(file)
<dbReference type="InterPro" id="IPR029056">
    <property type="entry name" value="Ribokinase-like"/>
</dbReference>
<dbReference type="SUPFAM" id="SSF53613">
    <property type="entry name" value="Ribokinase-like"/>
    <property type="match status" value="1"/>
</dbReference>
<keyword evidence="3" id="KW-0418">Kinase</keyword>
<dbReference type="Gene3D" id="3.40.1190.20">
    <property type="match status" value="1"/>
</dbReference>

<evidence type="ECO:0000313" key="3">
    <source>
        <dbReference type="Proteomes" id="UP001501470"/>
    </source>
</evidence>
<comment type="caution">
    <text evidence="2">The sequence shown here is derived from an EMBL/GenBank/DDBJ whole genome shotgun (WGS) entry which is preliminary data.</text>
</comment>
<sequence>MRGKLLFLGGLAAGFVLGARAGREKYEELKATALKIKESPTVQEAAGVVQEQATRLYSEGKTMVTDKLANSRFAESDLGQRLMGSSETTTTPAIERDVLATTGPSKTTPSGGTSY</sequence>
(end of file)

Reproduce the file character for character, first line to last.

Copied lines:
<dbReference type="InterPro" id="IPR029056">
    <property type="entry name" value="Ribokinase-like"/>
</dbReference>
<dbReference type="SUPFAM" id="SSF53613">
    <property type="entry name" value="Ribokinase-like"/>
    <property type="match status" value="1"/>
</dbReference>
<keyword evidence="3" id="KW-0418">Kinase</keyword>
<dbReference type="Gene3D" id="3.40.1190.20">
    <property type="match status" value="1"/>
</dbReference>

<evidence type="ECO:0000313" key="3">
    <source>
        <dbReference type="Proteomes" id="UP001501470"/>
    </source>
</evidence>
<comment type="caution">
    <text evidence="2">The sequence shown here is derived from an EMBL/GenBank/DDBJ whole genome shotgun (WGS) entry which is preliminary data.</text>
</comment>
<sequence>MRGKLLFLGGLAAGFVLGARAGREKYEELKATALKIKESPTVQEAAGVVQEQATRLYSEGKTMVTDKLANSRFAESDLGQRLMGSSETTTTPAIERDVLATTGPSKTTPSGGTSY</sequence>